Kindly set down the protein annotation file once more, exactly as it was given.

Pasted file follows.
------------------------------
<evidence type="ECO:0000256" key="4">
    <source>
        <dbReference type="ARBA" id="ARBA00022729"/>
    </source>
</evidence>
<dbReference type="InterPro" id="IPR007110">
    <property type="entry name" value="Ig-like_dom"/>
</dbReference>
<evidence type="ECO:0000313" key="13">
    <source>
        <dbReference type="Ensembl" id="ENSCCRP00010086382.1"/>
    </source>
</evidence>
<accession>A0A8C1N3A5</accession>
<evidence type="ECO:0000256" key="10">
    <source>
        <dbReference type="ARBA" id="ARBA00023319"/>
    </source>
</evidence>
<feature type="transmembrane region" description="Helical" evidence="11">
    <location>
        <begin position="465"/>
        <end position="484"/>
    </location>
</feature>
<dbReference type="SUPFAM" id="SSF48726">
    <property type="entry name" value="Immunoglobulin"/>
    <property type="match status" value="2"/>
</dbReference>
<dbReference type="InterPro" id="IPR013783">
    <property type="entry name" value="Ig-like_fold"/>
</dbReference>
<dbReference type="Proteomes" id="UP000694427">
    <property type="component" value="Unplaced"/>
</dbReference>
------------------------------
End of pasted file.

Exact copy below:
<evidence type="ECO:0000256" key="4">
    <source>
        <dbReference type="ARBA" id="ARBA00022729"/>
    </source>
</evidence>
<dbReference type="InterPro" id="IPR007110">
    <property type="entry name" value="Ig-like_dom"/>
</dbReference>
<evidence type="ECO:0000313" key="13">
    <source>
        <dbReference type="Ensembl" id="ENSCCRP00010086382.1"/>
    </source>
</evidence>
<accession>A0A8C1N3A5</accession>
<evidence type="ECO:0000256" key="10">
    <source>
        <dbReference type="ARBA" id="ARBA00023319"/>
    </source>
</evidence>
<feature type="transmembrane region" description="Helical" evidence="11">
    <location>
        <begin position="465"/>
        <end position="484"/>
    </location>
</feature>
<dbReference type="SUPFAM" id="SSF48726">
    <property type="entry name" value="Immunoglobulin"/>
    <property type="match status" value="2"/>
</dbReference>
<dbReference type="InterPro" id="IPR013783">
    <property type="entry name" value="Ig-like_fold"/>
</dbReference>
<dbReference type="Proteomes" id="UP000694427">
    <property type="component" value="Unplaced"/>
</dbReference>